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Publication Detail
Functional phenotyping of successful aging in long-term memory: Preserved performance in the absence of neural compensation.
  • Publication Type:
    Journal article
  • Publication Sub Type:
    Journal Article
  • Authors:
    Düzel E, Schütze H, Yonelinas AP, Heinze H-J
  • Publication date:
    08/2011
  • Pagination:
    803, 814
  • Journal:
    Hippocampus
  • Volume:
    21
  • Issue:
    8
  • Status:
    Published
  • Country:
    United States
  • Language:
    eng
  • Keywords:
    Adult, Aged, Aging, Behavior, Brain Mapping, Cognition, Frontal Lobe, Hippocampus, Humans, Magnetic Resonance Imaging, Male, Memory, Long-Term, Middle Aged, Neuropsychological Tests, Parietal Lobe, Prefrontal Cortex, Recognition, Psychology, Temporal Lobe
Abstract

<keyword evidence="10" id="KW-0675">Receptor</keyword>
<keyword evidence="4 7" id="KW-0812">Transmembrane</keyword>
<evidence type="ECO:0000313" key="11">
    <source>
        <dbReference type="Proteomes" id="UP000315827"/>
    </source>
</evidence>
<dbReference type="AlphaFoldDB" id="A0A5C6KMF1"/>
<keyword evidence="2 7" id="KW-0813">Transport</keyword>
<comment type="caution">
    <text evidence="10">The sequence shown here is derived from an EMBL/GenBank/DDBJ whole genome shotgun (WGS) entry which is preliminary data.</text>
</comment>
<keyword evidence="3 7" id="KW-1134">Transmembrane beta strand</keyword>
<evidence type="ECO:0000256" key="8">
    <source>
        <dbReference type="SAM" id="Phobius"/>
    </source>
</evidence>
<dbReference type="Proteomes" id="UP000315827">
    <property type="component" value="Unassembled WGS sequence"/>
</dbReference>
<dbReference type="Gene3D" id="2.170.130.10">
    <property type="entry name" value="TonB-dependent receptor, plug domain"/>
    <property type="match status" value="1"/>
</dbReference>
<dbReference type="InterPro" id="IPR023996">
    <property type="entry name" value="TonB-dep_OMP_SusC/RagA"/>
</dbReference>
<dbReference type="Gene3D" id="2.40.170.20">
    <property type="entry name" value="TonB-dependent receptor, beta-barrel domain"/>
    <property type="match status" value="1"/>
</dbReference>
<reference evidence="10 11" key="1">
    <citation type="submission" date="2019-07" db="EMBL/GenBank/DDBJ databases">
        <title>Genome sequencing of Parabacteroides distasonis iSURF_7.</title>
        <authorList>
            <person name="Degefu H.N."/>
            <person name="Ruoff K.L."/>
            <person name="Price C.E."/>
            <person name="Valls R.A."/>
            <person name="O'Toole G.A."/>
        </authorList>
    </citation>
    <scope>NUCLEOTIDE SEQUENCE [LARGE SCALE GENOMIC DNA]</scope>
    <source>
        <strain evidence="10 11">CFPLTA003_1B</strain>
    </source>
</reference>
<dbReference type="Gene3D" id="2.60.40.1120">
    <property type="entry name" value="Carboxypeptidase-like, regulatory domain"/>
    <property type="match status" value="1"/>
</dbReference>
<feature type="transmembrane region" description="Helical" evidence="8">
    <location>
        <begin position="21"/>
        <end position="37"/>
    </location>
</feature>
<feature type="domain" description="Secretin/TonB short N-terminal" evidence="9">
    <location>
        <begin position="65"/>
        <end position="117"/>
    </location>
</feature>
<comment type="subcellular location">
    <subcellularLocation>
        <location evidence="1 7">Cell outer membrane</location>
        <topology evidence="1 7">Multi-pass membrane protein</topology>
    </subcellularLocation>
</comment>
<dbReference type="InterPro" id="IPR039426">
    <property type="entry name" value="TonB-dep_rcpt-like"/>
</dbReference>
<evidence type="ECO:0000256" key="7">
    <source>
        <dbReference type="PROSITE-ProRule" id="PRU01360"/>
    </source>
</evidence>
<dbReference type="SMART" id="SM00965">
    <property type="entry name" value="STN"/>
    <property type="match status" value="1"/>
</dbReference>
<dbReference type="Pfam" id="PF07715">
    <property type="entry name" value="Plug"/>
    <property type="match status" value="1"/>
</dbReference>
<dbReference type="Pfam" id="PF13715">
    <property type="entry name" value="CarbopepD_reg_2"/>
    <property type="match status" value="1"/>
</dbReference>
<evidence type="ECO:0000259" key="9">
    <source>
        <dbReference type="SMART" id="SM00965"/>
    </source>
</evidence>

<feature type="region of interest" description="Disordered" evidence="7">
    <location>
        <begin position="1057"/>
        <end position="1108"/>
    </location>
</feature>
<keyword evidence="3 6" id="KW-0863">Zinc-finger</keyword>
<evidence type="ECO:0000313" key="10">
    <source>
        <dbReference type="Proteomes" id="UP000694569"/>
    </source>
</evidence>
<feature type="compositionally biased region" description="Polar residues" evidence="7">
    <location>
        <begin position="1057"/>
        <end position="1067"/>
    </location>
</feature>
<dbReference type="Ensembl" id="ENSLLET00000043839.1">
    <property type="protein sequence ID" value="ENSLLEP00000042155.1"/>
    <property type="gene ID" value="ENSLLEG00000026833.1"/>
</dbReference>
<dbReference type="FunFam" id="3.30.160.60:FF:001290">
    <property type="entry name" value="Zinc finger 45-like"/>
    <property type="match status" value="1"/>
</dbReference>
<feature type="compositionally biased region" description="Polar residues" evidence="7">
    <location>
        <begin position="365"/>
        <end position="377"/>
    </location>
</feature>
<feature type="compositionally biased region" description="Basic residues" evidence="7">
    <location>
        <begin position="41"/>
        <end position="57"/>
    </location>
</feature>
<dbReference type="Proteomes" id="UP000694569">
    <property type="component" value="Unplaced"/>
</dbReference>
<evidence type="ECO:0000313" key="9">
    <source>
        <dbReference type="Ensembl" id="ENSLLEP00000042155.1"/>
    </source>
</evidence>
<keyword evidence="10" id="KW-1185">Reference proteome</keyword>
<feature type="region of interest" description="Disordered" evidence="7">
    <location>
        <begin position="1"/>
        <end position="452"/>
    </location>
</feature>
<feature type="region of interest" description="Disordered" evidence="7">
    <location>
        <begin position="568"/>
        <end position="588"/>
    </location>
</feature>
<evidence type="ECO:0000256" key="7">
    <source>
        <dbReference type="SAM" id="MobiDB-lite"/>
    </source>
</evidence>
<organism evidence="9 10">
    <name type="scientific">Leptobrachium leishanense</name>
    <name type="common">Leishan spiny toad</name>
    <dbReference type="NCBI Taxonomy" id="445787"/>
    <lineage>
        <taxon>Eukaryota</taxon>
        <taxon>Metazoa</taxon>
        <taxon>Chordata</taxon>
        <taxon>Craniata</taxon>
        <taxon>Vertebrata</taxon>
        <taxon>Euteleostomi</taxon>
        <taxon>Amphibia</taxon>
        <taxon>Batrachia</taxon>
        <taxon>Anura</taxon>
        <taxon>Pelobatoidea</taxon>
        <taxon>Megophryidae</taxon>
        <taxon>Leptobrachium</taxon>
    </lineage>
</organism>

We investigated whether preservation of encoding-related brain activity patterns in older age reflects successful aging in long-term memory. Using a statistical matching technique, we identified groups of healthy older adults with different degrees of Functional Activity Deviation during Encoding (FADE) from young adults in a memory network comprising hippocampal, temporal, occipital, and retrosplenial regions. High FADE scores were associated with impairment in recollection, abnormal activity in the default mode network, and lower gray matter density in bilateral ventral prefrontal cortex and left rhinal cortex; a constellation previously associated with increased risk for dementia. Low FADE scores functionally phenotyped successful aging because recollection was well preserved and there was no evidence for compensatory prefrontal activation. Thus, for some individuals successful aging in long-term memory reflects the preservation of a functionally specific memory network, and can occur in the absence of compensatory brain activity.
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